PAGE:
COVID-19, Asthma and Equity: What We’re Learning and Doing

With the COVID-19 outbreak, we hope you, your families and your communities remain healthy. These are extraordinary and exceedingly stressful times, and we see the many impacts the coronavirus is having on our colleagues – both personally and as stakeholders working to reduce the burden of asthma.

As we at RAMP continue to work toward our mission during this new reality, click here to learn what we’re doing to help keep communities healthy.

We also want to share what we’re learning about the implications of COVID-19 on people with asthma. Below is some summary information, supplemented by emerging research.  We’ll update this webpage regularly.

COVID-19 and asthma

While our understanding of the virus is evolving, data suggest that people with asthma are not more susceptible to contracting COVID-19. Are people with asthma at greater risk for becoming severely ill if they do contract COVID-19? The World Health Organization and U.S. Centers for Disease Control and Prevention say that people with moderate to severe asthma may be at higher risk of getting very sick from COVID-19. But, at this point in time, the current body of research—which is growing by the day—is less conclusive.

What we know for sure is that people with asthma should take precautions with any respiratory virus. That includes the precautions that everybody should be taking— social distancing, washing hands, avoiding touching the face, etc. It also includes keeping asthma well controlled through following medication regimens and avoiding or reducing exposure to environmental asthma triggers.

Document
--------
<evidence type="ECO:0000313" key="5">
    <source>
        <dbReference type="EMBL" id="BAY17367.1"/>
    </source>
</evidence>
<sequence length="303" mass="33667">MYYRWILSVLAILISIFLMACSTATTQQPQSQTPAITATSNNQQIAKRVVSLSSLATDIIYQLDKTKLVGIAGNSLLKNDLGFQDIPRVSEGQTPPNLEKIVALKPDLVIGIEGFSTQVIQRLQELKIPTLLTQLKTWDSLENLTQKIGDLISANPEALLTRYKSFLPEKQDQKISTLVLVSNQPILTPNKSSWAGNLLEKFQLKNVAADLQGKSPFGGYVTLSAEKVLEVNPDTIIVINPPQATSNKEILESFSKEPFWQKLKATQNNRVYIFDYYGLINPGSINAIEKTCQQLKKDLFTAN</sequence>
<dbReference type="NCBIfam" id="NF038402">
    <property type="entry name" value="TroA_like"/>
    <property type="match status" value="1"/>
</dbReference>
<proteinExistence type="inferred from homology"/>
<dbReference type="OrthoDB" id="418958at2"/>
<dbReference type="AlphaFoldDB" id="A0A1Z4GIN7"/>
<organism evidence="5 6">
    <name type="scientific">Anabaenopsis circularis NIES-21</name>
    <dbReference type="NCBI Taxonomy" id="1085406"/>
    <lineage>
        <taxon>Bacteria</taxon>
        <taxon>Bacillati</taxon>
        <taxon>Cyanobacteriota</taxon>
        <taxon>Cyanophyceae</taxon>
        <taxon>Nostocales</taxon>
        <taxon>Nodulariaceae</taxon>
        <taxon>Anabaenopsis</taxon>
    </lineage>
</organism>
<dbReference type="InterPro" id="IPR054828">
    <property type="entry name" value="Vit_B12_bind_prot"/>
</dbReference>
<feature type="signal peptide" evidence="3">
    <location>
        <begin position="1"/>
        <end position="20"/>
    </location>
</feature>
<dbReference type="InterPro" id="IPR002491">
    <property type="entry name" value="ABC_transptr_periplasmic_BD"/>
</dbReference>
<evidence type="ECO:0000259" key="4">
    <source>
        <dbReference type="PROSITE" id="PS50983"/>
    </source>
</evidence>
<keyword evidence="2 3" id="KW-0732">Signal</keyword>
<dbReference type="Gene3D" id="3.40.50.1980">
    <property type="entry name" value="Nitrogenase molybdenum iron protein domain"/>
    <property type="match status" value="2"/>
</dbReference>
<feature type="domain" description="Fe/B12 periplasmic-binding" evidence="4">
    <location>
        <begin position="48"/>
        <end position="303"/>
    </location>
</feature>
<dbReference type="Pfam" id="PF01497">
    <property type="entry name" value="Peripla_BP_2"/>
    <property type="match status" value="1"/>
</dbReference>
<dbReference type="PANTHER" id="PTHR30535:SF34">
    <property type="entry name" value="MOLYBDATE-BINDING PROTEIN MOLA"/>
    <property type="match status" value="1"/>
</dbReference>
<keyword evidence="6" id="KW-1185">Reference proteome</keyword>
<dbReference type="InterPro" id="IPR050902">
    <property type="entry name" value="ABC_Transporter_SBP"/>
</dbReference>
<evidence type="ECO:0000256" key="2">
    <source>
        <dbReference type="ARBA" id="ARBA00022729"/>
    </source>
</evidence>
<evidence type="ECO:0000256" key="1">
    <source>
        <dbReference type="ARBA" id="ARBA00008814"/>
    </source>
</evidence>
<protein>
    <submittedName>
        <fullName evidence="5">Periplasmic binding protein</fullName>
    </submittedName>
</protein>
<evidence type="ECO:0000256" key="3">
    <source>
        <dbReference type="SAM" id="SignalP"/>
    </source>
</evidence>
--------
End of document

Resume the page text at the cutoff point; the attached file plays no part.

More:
Regarding medications, there has been a lot written about the use of oral steroids in recent medical literature on COVID- 19. Oral steroids are prescribed by doctors to reduce inflammation in the lungs, which is present in people with COVID-19. However, oral steroids impair the immune system’s ability to fight the virus and indeed experts say that use of oral steroids for COVID-19 could cause significant harm. But, oral steroids remain an important tool for people with asthma when their asthma is severely out of control. Doctors agree that, in those cases, it’s still important to use them. This means that it’s more important now than ever to help individuals keep their asthma well controlled by following medical providers’ instructions, including using inhaled corticosteroids to keep inflammation down.

Of course, reducing exposure to environmental asthma triggers is also an important piece of asthma management. A lot of common household cleaners are respiratory irritants. In fact, bleach has been labeled an asthmagen, meaning it can cause asthma in otherwise healthy people. As grocery stores struggle to keep cleaning products on their shelves, we know that the use of cleaning products has increased. We can help increase awareness of the risks among families affected by asthma and help them identify asthma-friendlier alternatives. See below for practical suggestions.

Another asthma-related challenge is that certain areas of the country are experiencing shortages of albuterol inhalers due to their increased use in hospitals for COVID-19 and suspected COVID-19 patients to help with respiratory issues. If people with asthma have difficulty filling albuterol prescriptions, they should work with their clinicians. Of course, it’s important to not overuse albuterol, which underscores the importance of keeping asthma under control by using inhaled corticosteroids and avoiding triggers.